Dear Mark Shuttleworth,
I’ve been thinking about how to write this comment for the best part of two weeks, and in the end I decided that an open letter was the best way.
You might ask, who am I? No one. I’m your average Windows user. Former Macintosh, actually, who regularly takes Ubuntu out for a spin, just to see if we can ever get back to the bliss that 7.04 was.
Anyway, Mark, with the Precise Pangolin upon us – and that’s an LTS release – shall we chat about Unity a little bit?
An OS X-like sort of a dock, actually on the left side of the screen, was a bright, marvellous idea! But then you made the menu-bar disappear. If I’m right, this would be the third release sporting the disappearing menus. I understand that the whole “global menubar affair” caused quite a stir in the Penguin community, but I think it works fairly well on OS X – and has been doing great since the first Macintosh arrived, some 28 years or so ago. The only difference being that those menus stay there – it’s actually a fundamental cornerstone in that UI.
Why this obstinately different behaviour with Unity? After all, the global menu-bar is still there: but it’s empty 99.99 percent of the time. Let’s consider the large screen sizes we’re getting used to on a desktop system: a mouse trip to the upper-left corner of the screen just to make the menus appear, and then travel back, let’s say, to its middle to click on what you were looking for in the first place, is not a very pleasant experience. It’s cumbersome.
But then, Mark, you might say that the HUD, the only UI change Pangolin will bring, will solve this problem. You just type what you’re looking for in an application, and the relevant options will be automagically offered to you. That’s a nice idea! But it doesn’t solve the problem at all. The menus are still hidden, and I, the user, am supposed to blind-type what I need. Good luck with that!
Dear Mark. In its present state, Unity attracts a lot of criticism. Some of it is unfounded, some of it – sadly – is spot on. Yet, you just leave it broken. Because that’s your Vision. It’s the curse or the blessing, depending on your opinion, of a “benevolent dictator” – not unlike Steve Jobs.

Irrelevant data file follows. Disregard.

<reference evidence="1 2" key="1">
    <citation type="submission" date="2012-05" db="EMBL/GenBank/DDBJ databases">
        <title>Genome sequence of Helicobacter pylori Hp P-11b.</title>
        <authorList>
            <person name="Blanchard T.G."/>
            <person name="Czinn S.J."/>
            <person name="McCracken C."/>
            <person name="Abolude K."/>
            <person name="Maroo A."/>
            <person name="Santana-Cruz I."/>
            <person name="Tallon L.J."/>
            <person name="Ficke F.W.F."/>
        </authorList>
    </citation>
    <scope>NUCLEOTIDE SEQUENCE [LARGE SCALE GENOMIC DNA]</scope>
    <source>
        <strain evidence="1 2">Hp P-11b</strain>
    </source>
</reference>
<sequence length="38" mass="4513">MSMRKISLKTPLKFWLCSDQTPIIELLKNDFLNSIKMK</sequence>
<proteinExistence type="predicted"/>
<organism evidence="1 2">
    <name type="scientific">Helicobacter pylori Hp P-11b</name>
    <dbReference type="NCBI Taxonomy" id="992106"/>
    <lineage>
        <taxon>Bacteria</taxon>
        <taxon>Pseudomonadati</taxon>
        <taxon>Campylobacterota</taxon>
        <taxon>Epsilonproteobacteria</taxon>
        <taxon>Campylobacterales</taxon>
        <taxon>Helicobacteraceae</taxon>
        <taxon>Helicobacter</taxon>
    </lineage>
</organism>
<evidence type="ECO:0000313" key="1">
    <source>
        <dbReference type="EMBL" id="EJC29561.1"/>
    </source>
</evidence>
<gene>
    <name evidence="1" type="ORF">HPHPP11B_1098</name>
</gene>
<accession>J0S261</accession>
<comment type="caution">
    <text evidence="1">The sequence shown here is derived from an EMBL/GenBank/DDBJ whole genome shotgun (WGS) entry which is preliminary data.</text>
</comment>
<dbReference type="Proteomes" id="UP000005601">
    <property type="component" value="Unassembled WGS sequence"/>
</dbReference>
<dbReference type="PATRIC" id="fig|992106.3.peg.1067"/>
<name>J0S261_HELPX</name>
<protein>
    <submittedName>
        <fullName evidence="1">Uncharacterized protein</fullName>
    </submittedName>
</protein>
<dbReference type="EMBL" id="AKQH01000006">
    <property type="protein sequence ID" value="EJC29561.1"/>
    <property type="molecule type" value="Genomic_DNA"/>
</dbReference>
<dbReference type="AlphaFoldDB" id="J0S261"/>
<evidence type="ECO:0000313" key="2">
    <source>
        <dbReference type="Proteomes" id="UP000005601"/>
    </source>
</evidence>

Mark. Don’t get me wrong. The company is yours. You have every right to follow your divine Vision, please, prove me wrong. I’m going to ask you, humbly, for a favour instead: would it be such a financial drain to come up with an officially supported Gnome3 spin? Removing LightDM, Unity, QT & Overlay Scrollbars, and installing GDM & Gnome can easily be done – if you know your way around a terminal and you know which packages to install and remove. But that’s not really “Linux for Human Beings”, is it?
Furthermore, vanilla Gnome3 is little more than an empty canvas. Extensions are what really make it shine. Canonical could include some of the most popular, or perhaps even build some of its own. There’s no consumer distro that really takes advantage of Gnome3’s capabilities; why not be the first?
Despite my criticism about Unity, I’m not asking you to drop it at all. But I think that with very little effort you could give your users even more choice than they enjoy today.